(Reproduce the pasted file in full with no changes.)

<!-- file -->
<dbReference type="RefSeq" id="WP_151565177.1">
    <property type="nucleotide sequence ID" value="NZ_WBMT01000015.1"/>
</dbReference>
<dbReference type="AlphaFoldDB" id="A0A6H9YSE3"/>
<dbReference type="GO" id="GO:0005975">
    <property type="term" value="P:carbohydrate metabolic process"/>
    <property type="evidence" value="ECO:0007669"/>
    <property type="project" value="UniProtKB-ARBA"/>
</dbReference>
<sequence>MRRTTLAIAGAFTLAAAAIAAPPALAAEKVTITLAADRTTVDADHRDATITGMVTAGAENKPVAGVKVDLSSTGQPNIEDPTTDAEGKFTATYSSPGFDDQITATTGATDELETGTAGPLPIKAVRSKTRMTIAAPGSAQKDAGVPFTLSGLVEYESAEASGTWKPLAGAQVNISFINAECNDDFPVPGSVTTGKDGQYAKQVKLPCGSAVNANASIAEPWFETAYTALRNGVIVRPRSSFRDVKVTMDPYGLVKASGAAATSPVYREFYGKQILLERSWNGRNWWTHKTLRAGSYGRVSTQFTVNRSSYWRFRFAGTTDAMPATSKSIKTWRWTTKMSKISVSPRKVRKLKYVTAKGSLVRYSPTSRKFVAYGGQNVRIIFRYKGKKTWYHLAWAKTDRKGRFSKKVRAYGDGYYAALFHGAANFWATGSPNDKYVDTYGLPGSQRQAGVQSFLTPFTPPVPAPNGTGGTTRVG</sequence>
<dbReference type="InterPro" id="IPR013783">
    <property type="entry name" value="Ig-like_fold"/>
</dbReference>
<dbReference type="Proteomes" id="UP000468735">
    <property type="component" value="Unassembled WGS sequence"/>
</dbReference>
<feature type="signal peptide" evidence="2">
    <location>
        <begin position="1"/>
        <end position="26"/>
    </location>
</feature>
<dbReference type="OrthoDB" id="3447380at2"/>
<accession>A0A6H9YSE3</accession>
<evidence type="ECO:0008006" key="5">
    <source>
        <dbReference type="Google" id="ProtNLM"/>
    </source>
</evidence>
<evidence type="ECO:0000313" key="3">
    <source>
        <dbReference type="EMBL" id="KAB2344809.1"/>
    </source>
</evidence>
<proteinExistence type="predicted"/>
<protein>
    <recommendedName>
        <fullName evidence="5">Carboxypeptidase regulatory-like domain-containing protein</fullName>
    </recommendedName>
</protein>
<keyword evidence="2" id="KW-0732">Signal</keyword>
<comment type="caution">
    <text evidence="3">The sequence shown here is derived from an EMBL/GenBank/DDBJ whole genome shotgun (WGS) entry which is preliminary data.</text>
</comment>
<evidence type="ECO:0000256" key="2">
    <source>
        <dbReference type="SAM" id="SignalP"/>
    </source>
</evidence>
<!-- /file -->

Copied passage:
<dbReference type="RefSeq" id="WP_151565177.1">
    <property type="nucleotide sequence ID" value="NZ_WBMT01000015.1"/>
</dbReference>
<dbReference type="AlphaFoldDB" id="A0A6H9YSE3"/>
<dbReference type="GO" id="GO:0005975">
    <property type="term" value="P:carbohydrate metabolic process"/>
    <property type="evidence" value="ECO:0007669"/>
    <property type="project" value="UniProtKB-ARBA"/>
</dbReference>
<sequence>MRRTTLAIAGAFTLAAAAIAAPPALAAEKVTITLAADRTTVDADHRDATITGMVTAGAENKPVAGVKVDLSSTGQPNIEDPTTDAEGKFTATYSSPGFDDQITATTGATDELETGTAGPLPIKAVRSKTRMTIAAPGSAQKDAGVPFTLSGLVEYESAEASGTWKPLAGAQVNISFINAECNDDFPVPGSVTTGKDGQYAKQVKLPCGSAVNANASIAEPWFETAYTALRNGVIVRPRSSFRDVKVTMDPYGLVKASGAAATSPVYREFYGKQILLERSWNGRNWWTHKTLRAGSYGRVSTQFTVNRSSYWRFRFAGTTDAMPATSKSIKTWRWTTKMSKISVSPRKVRKLKYVTAKGSLVRYSPTSRKFVAYGGQNVRIIFRYKGKKTWYHLAWAKTDRKGRFSKKVRAYGDGYYAALFHGAANFWATGSPNDKYVDTYGLPGSQRQAGVQSFLTPFTPPVPAPNGTGGTTRVG</sequence>
<dbReference type="InterPro" id="IPR013783">
    <property type="entry name" value="Ig-like_fold"/>
</dbReference>
<dbReference type="Proteomes" id="UP000468735">
    <property type="component" value="Unassembled WGS sequence"/>
</dbReference>
<feature type="signal peptide" evidence="2">
    <location>
        <begin position="1"/>
        <end position="26"/>
    </location>
</feature>
<dbReference type="OrthoDB" id="3447380at2"/>
<accession>A0A6H9YSE3</accession>
<evidence type="ECO:0008006" key="5">
    <source>
        <dbReference type="Google" id="ProtNLM"/>
    </source>
</evidence>
<evidence type="ECO:0000313" key="3">
    <source>
        <dbReference type="EMBL" id="KAB2344809.1"/>
    </source>
</evidence>
<proteinExistence type="predicted"/>
<protein>
    <recommendedName>
        <fullName evidence="5">Carboxypeptidase regulatory-like domain-containing protein</fullName>
    </recommendedName>
</protein>
<keyword evidence="2" id="KW-0732">Signal</keyword>
<comment type="caution">
    <text evidence="3">The sequence shown here is derived from an EMBL/GenBank/DDBJ whole genome shotgun (WGS) entry which is preliminary data.</text>
</comment>
<evidence type="ECO:0000256" key="2">
    <source>
        <dbReference type="SAM" id="SignalP"/>
    </source>
</evidence>